Statistics show that as many as one in five adults lacks the skills to actively engage in their own care. The healthcare industry must help individuals learn more about their health to better prepare them to participate in their own treatment.
That’s according to Mike Wolf, associate vice chair for research in the department of Medicine and Geriatrics at Northwestern University’s Feinberg School of Medicine. Additionally, healthcare should ease the complexity inherent in its operations that largely inhibits individuals from assuming a deeper role in addressing their medical needs, he says.
Poor Engagement Key Drivers
According to key findings on patient engagement published in an issue of Health Affairs, many patients lack health literacy—or a true understanding of their medical conditions. On top of that, the U.S. healthcare system often has seemed indifferent to patients’ desires and needs while many practitioners fail to provide the information that patients need to make the best decisions about their own care and treatment, according to the article.
“It can be difficult in our brief encounter system, but patients appreciate questions from their providers about what's difficult about the current treatment, what questions they have, and how satisfied they are with the way things are going,” says Jeffrey Gonzalez, PhD, associate professor of Medicine and Epidemiology & Population Health at Albert Einstein College of Medicine in New York.
In a July 2016 online survey sent to the NEJM Catalyst Insights Council, which included U.S. healthcare executives, clinician leaders, and clinicians at organizations directly involved in healthcare delivery, more than 69% of respondents report that their organizations use patient engagement initiatives to increase patients’ meaningful participation in care
Many survey respondents indicated the need to engage patients beyond the exam room with frequent, creative interactions that needn’t always include their physicians. Executives and clinical leaders said the chief medical officer is best equipped to lead such an initiative, while clinicians said staff physicians should do so.
Whatever the case, Wolf says that practitioners must take into account ordinary challenges individuals typically encounter. “After a doctor’s visit, patients may go home and enter their own world, which may distract focus from their diabetes or hypertension,” he says, which can water down their degree of engagement, leading to less than ideal self-management. “They may not achieve critical goals in managing or understanding their chronic condition, leading them to believe things like their medicine,” he says.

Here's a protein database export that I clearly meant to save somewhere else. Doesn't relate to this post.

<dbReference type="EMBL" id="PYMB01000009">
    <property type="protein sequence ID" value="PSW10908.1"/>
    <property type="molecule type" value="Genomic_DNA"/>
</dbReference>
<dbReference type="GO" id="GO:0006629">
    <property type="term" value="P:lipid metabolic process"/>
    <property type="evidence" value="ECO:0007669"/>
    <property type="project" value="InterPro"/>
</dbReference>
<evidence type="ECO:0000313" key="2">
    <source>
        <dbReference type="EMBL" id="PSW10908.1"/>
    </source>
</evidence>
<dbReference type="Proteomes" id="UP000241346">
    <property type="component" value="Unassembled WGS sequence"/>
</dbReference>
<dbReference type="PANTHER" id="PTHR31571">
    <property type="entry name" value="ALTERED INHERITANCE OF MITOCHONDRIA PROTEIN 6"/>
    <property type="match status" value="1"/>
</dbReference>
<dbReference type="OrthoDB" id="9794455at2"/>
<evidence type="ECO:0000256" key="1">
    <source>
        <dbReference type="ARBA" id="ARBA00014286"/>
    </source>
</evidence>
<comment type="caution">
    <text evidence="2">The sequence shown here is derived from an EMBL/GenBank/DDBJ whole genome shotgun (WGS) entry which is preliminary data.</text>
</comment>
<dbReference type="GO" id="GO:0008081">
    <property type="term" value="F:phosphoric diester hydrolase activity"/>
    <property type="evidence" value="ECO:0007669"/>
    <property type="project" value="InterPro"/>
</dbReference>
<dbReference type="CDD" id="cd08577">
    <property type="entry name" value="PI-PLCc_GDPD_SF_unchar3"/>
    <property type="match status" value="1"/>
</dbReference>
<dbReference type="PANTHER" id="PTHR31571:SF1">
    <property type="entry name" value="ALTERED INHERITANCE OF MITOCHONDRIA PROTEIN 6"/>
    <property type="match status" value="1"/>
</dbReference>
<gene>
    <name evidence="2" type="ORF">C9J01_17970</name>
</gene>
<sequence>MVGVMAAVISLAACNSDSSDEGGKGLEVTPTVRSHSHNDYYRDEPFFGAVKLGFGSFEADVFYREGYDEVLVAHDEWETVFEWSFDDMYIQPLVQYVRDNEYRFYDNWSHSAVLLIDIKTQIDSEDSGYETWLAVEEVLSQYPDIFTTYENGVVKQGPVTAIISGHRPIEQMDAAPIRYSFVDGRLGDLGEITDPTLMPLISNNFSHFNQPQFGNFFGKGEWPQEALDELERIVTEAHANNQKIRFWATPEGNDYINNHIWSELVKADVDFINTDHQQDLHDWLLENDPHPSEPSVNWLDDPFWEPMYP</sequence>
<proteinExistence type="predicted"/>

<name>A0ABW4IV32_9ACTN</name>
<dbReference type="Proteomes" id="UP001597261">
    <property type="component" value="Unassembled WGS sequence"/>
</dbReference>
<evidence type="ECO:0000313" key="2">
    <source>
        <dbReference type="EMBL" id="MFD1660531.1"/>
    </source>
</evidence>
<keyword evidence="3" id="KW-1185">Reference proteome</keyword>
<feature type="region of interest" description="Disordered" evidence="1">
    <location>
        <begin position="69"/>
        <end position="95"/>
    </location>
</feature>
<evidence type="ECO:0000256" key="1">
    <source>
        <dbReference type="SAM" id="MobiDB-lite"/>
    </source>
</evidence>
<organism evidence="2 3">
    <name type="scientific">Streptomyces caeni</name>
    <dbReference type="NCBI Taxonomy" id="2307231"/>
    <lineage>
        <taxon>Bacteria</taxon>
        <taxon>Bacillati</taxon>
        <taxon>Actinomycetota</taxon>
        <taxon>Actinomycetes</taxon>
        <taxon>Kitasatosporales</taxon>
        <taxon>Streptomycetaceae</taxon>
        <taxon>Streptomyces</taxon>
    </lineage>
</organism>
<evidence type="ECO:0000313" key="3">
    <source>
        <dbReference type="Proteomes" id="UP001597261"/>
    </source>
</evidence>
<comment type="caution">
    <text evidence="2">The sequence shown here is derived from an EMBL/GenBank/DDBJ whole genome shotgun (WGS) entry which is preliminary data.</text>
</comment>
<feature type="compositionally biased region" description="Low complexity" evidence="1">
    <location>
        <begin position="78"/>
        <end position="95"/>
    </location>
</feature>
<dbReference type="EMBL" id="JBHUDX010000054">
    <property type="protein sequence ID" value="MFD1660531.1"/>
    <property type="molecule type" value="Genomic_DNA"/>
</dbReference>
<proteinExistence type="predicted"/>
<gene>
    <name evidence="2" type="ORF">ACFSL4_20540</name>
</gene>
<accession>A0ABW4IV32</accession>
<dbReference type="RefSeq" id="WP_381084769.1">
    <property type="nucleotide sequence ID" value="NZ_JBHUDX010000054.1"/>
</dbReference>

Then there’s the impact of patient engagement on cost. Patients with heart conditions, benign uterine conditions, benign prostatic hyperplasia, hip pain, knee pain, or back pain who received enhanced decision-making support by trained health coaches over the phone, by mail, and via the Internet ultimately had overall medical expenses 5.3% lower than those receiving only the usual support, according to a study published in Health Affairs They also had 12.5% fewer hospital admissions and 20.9% fewer preference-sensitive heart surgeries.
Gonzalez, who is also co-director of the New York Regional Center for Diabetes Translation Research at Albert Einstein College, says that ineffective patient engagement also can lead to individuals failing to do things like adhering to their prescription regimen. “I spend a lot of my research efforts on studying the problem of treatment nonadherence and am very familiar with overwhelming patient evidence that treatments often fail to help—or even cause harm—because they weren’t implemented the way they were intended to be.”
Prescriptions aren’t filled; medications aren’t correctly taken; lifestyle changes aren’t made, he continued. “This leads to unnecessary and significant costs for the healthcare system and patients.”
About half of patients with chronic diseases don’t take their medication as prescribed, according to the May 14, 2017 issue of NEJM Catalyst. Nonadherence also is associated with significant societal costs. Upward of $300 billion of avoidable healthcare costs have been attributed to medication nonadherence annually in the U.S., comprising up to 10% of total healthcare costs.
“When we encounter individuals less engaged in their care, it should tell us there are significant barriers to the patient's ability to engage in this plan, such as poverty, lack of sufficient understanding of the health threat to these goals, or competing demands on their time and effort,” Gonzalez says.
Chuck Green has covered healthcare for more than 10 years.